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“How can my gear, which has no contact with the sea floor, have more of an impact than those anchors and all the other activities associated with the oil and gas industry?”

 

 

 

 

 

 

 

 

 

 

 

 

 

 

 

 

 

 

 

 

“Professional fishing is an honourable profession. I am proud, and feel extremely privileged that my role is to provide premium quality, sustainable seafood for the community - seafood that is good for people’s health, and something that many do not have opportunity to catch for themselves,” said Bruce

 

 

 

 

 

 

 

 

 

 

 

 

 

 

 

 

 

 

 

 

 

 

 

 

 

 

 

 

 

 

 

“We are fishing for our grandchildren,” says Bill as a way to explain why the industry looks after the health and quantity of wild fish stock.

 

 

 

 

 

NORTH: MEET THE FISHERS

 

Biagio and Nina Spinella – Shark and Grey Mackerel - Darwin

For countless generations the Spinella family have fished for a living, in Southern Italy and, from 1960, in the Northern Territory. Tony and Rocco Spinella were two of the first commercial Barramundi fishermen working out of Darwin in the 1960s. Today, Rocco’s son Biagio Spinella wonders what is in store for him and the family that come after him.

Biagio and Nina Spinella run two boats in the Offshore Net and Line Fishery, fishing for shark and Grey Mackerel. They also operate a small business selling a variety of local frozen seafood from their shop on Fishermen’s Wharf. Most of the seafood sold in their shop is from their boats and is sold locally and to markets in the south.

With the proposed North Marine Reserves, Biagio and Nina are facing the end of a generational lifestyle and business. Biagio estimates the loss of fishing ground will see his business cut by up to 25%, leading to the loss of vessels and ultimately the shop they have worked so hard to establish. “I was considering getting another boat and expanding the business” say Biagio, “but you’d have to have rocks in your head to invest in anything in these uncertain times.”

Looking at the huge oil rig anchors and massive chains being loaded just outside his shop, Biagio is at a loss to understand the rationale behind allowing those anchors to be dropped on the seafloor in the proposed multiple use zones of the reserves while banning his fishing gear. “How can my gear, which has no contact with the sea floor, have more of an impact than those anchors and all the other activities associated with the oil and gas industry?”

Biagio and Nina are also bewildered by questions they are being asked as part of a survey assessing the impacts on fishing businesses and the fishing industry. “They ask us what we will do if we don’t go fishing” says Nina, “how do I answer that? All we know is fishing. Biagio has been fishing for 35 years, since he was 14.”

Not only do they face losing their livelihood, the value of what remains of their assets is also to be wiped out with the stroke of a pen in Canberra. “Another survey question asks what is the value of our assets. Well, they might have had a value before all this started, now I have scrap metal which used to be a boat, licences which no one will want due to the uncertainty, and a shop we can no longer stock. No value in any of that.”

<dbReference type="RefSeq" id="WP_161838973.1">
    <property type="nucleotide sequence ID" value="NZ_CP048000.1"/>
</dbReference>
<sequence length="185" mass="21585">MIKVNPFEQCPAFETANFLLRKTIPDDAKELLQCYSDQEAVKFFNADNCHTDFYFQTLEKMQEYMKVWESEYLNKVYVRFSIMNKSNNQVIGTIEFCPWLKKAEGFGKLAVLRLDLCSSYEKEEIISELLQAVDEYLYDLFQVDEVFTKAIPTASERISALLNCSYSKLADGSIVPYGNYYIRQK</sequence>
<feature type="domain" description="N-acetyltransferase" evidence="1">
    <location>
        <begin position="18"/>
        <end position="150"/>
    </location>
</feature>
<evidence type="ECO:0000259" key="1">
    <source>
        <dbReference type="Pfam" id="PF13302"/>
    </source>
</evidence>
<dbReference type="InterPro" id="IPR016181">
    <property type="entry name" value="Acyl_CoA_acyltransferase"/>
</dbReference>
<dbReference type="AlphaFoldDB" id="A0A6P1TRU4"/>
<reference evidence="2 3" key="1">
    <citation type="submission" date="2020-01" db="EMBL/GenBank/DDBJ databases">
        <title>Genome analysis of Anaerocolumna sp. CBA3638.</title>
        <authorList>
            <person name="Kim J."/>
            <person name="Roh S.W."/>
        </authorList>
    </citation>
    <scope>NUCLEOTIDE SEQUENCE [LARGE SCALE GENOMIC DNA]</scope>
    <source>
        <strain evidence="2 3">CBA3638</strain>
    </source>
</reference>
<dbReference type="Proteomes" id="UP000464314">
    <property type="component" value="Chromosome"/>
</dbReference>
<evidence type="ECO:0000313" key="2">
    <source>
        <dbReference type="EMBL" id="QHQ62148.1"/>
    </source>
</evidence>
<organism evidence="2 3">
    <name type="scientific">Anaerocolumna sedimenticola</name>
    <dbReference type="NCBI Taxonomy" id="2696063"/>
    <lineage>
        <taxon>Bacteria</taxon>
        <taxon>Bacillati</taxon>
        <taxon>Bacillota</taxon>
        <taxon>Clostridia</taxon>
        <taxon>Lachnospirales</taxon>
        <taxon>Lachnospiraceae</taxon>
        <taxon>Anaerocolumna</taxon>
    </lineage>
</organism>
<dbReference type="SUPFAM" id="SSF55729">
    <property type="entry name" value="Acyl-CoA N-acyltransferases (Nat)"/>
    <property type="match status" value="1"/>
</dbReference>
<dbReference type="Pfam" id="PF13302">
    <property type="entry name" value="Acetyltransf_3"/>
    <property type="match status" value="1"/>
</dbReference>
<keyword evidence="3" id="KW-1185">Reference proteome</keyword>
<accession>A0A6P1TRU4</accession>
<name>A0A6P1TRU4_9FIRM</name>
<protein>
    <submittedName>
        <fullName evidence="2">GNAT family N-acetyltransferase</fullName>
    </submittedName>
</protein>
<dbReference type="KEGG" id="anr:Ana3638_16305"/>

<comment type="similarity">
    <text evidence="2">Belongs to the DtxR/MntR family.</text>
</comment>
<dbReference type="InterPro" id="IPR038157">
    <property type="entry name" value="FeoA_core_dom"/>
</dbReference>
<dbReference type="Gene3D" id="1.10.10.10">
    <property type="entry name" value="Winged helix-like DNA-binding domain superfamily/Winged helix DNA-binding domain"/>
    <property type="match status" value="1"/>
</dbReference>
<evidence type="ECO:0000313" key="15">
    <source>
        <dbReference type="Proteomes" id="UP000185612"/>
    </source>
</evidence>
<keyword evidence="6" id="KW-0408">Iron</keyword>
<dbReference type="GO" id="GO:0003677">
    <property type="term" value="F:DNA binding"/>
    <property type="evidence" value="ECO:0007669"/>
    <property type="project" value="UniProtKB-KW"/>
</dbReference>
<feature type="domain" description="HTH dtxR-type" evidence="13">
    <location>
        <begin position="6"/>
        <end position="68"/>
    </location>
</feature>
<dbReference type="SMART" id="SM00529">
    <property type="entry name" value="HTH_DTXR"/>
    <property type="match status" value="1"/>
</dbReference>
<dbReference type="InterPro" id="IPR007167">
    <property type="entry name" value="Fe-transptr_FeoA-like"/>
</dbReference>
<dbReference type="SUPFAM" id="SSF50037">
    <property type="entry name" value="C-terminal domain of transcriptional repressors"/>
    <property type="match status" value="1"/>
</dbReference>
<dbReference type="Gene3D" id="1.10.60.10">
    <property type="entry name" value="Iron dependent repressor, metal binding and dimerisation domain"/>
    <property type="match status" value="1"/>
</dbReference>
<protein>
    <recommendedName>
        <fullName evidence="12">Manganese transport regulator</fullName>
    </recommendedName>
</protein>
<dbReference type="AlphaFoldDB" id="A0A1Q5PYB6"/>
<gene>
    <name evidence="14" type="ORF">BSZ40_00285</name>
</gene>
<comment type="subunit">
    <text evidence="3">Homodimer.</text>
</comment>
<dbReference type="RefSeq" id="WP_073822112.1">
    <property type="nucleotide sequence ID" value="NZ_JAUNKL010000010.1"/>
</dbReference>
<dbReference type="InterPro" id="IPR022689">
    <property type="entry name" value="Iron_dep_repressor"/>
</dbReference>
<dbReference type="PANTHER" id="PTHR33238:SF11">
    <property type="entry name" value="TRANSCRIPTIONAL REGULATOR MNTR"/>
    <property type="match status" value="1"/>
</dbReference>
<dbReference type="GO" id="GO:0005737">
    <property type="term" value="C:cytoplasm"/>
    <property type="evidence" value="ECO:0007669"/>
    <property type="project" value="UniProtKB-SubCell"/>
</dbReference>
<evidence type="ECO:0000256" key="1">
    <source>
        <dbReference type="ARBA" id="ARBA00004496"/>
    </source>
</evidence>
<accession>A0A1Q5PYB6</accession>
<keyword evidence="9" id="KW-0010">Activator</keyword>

Industry’s refined proposal will ensure Biagio and Nina’s business survives. “It means we maintain access to our fishing grounds and don’t have to use more fuel searching for further, less profitable gounds.”

Biagio and Nina know they have the support of the local community, with many people wondering what the proposed reserves will achieve when they know our fisheries already operate under stringent management arrangements, and voluntary Codes of Practice and Environmental Management Systems. In addition the fishery has been assessed as being sustainably managed with minimal impact on the target species, bycatch and ecosystem by the very same Commonwealth Department that wants to shut them out of large areas.

“They are not making Marine Reserves at all” says Biagio, “but rather exclusion zones for a small minority of the stakeholders that have minimal impact, while leaving others to go about their business of having far greater impact. It’s just crazy!”

   

The Spinella Family: Left to right: Zoe, Biagio, Nina and Dannielle on Fishermen’s Wharf.

Biagio with anchor and chain used to secure rigs to
the ocean floor in the oil and gas industry.

   
   
   

 Bruce, Juanita, Tiger and Elspeth Davey
– Spanish Mackerel - Karumba

 

Bruce and Juanita Davey, their son Tiger (22) and youngest daughter, Elspeth (16) live and work on the 22 metre FV Wildcard, catching Spanish mackerel from May to December in the Gulf of Carpentaria.

They are a fourth generation fishing family sharing a 100 years of fishing knowledge. They are very proud of their heritage and their profession.

Bruce and Juanita have been running the Wildcard Professional Fishing family business for 21 years, their three kids were bought up onboard, going to school via HF radio at Cairns School of Distance Education. Tiger and Elspeth now work full time in the business. Early next year, Tiger takes his Master Class 5 skipper’s ticket, and Elspeth her Coxswains ticket. Eldest daughter, Johanna (20), did her gap year working as a deck hand, and is now studying nursing.

Their fishing grounds stretch from Cape York in Queensland, across the Northern Territory top end to the NT/WA maritime border.

Their line-caught, snap frozen Spanish Mackerel is sent to market from Cairns to Mackay.

“Professional fishing is an honourable profession. I am proud, and feel extremely privileged that my role is to provide premium quality, sustainable seafood for the community - seafood that is good for people’s health, and something that many do not have opportunity to catch for themselves,” said Bruce.